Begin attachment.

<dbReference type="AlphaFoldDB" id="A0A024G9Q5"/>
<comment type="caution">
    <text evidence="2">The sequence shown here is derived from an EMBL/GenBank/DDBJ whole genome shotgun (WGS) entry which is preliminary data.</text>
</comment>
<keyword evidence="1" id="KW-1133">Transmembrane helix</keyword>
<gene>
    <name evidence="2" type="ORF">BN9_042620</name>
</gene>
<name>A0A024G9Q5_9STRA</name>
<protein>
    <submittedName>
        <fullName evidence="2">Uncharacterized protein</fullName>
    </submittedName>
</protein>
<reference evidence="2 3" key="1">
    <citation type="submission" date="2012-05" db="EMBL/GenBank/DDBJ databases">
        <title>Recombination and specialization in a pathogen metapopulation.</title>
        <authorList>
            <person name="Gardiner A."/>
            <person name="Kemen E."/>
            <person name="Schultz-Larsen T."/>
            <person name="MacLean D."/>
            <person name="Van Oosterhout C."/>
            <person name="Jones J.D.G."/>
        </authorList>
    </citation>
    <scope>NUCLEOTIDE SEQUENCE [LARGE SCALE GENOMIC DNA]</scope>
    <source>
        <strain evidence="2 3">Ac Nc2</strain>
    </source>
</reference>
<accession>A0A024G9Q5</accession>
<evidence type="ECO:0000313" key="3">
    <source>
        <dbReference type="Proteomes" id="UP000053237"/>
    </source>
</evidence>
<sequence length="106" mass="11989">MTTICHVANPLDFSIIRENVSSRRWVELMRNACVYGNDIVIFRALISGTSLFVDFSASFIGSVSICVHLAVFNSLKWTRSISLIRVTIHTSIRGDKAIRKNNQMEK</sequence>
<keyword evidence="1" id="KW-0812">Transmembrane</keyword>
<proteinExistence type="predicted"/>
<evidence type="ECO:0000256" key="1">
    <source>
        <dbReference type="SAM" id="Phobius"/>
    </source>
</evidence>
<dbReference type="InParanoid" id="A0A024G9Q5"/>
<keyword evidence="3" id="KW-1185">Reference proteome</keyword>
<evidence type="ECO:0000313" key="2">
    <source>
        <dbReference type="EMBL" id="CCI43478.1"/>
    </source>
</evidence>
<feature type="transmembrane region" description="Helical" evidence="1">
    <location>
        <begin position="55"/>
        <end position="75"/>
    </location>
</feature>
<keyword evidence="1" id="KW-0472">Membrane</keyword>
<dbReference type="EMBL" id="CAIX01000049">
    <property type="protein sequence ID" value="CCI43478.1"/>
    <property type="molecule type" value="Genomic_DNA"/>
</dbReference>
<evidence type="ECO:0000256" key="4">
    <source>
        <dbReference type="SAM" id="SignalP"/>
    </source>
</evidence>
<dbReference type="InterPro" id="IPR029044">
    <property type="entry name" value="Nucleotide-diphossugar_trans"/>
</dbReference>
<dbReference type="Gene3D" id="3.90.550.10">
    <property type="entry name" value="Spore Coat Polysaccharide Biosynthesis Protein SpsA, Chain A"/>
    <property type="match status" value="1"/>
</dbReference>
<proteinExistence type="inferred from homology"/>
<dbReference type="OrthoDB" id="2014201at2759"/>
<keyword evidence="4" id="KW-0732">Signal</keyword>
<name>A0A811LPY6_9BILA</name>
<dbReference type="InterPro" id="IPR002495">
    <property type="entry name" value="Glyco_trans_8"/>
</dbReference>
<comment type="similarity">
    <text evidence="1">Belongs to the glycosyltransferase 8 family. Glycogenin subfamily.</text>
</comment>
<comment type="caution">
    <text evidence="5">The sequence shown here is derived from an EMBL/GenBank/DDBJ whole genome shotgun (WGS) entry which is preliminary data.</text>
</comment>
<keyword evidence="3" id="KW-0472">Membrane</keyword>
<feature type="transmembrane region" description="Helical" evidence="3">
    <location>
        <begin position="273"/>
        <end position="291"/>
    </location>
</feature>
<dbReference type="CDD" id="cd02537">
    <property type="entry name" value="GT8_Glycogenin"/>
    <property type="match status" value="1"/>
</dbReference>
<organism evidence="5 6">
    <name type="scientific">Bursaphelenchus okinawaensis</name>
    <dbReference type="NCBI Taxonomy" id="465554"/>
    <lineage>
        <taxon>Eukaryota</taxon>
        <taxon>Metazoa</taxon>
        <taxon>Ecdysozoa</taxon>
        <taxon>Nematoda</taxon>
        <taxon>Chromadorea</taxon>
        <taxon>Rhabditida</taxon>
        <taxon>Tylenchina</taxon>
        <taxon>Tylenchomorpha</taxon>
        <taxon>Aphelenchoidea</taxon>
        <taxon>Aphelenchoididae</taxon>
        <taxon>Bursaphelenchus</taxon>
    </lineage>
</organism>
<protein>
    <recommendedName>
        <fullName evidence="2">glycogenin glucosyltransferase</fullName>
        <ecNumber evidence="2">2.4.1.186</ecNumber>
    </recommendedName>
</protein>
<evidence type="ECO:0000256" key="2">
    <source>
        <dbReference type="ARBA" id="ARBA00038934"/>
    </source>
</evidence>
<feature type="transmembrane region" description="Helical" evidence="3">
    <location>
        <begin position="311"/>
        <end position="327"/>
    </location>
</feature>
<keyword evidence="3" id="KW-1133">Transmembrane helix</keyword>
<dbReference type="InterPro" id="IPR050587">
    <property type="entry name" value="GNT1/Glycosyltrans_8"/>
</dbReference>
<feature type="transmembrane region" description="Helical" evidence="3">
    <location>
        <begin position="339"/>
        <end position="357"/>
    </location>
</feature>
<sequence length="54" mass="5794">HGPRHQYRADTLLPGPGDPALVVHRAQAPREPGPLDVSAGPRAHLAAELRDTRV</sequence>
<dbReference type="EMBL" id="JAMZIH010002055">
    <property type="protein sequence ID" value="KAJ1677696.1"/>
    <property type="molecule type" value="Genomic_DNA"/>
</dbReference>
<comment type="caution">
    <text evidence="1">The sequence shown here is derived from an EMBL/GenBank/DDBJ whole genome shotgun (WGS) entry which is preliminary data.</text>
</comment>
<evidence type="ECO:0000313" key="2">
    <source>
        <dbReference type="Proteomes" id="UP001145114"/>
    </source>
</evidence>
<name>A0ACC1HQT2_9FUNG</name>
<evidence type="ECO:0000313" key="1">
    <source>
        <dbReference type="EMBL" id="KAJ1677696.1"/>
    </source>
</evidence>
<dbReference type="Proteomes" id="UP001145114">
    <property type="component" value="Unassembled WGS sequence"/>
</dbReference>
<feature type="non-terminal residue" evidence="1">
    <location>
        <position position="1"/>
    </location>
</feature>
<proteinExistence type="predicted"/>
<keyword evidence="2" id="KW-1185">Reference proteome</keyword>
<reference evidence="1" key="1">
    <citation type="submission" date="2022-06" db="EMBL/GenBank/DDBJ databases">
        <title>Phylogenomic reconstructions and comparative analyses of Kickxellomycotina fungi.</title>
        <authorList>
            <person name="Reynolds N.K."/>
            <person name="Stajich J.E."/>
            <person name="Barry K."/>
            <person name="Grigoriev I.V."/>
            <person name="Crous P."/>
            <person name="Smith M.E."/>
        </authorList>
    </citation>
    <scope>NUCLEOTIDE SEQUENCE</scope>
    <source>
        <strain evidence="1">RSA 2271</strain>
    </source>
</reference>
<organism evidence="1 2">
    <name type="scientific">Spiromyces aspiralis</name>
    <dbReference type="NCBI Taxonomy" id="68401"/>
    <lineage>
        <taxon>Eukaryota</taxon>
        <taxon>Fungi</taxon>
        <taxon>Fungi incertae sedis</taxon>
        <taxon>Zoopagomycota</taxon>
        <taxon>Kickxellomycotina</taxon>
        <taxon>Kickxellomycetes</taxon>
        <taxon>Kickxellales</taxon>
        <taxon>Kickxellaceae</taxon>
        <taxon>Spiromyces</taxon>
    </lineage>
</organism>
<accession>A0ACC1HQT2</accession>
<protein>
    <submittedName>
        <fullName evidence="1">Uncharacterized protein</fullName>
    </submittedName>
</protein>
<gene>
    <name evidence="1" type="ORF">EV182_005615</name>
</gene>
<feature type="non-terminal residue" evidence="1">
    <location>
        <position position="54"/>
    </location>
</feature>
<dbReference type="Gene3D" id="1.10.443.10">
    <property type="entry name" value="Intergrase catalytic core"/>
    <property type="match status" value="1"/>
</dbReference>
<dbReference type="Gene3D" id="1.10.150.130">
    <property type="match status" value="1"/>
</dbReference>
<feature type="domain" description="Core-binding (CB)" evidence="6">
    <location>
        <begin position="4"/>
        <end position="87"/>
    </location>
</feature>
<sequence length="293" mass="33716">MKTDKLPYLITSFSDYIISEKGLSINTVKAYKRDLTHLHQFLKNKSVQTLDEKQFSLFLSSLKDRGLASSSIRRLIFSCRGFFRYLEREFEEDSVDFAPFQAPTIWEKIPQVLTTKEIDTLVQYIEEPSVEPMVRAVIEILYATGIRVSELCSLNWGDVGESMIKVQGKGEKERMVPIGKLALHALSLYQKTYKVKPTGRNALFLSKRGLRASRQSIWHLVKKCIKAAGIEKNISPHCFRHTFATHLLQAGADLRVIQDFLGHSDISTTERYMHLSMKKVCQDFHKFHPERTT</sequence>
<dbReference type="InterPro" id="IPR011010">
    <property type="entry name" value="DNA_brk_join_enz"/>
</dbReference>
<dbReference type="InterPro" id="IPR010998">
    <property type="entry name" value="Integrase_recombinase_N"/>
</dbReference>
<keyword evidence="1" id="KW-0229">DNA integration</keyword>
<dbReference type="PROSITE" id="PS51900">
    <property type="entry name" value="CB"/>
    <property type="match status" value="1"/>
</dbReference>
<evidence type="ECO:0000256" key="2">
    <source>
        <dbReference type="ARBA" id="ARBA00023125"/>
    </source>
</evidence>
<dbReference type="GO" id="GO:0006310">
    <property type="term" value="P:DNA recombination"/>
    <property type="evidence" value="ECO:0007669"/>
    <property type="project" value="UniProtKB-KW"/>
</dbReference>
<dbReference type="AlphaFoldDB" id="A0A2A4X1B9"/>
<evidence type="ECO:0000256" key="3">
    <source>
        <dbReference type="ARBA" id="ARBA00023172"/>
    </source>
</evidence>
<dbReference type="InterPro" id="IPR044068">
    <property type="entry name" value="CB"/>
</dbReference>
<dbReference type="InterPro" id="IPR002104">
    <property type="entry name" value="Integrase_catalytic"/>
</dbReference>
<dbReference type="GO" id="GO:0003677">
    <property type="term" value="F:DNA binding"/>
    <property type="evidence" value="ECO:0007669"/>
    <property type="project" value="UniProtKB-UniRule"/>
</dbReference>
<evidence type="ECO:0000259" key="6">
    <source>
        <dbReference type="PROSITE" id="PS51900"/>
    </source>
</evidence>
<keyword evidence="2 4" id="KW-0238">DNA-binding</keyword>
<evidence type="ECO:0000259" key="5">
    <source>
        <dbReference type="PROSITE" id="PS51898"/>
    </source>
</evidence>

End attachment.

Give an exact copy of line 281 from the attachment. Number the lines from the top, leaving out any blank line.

</evidence>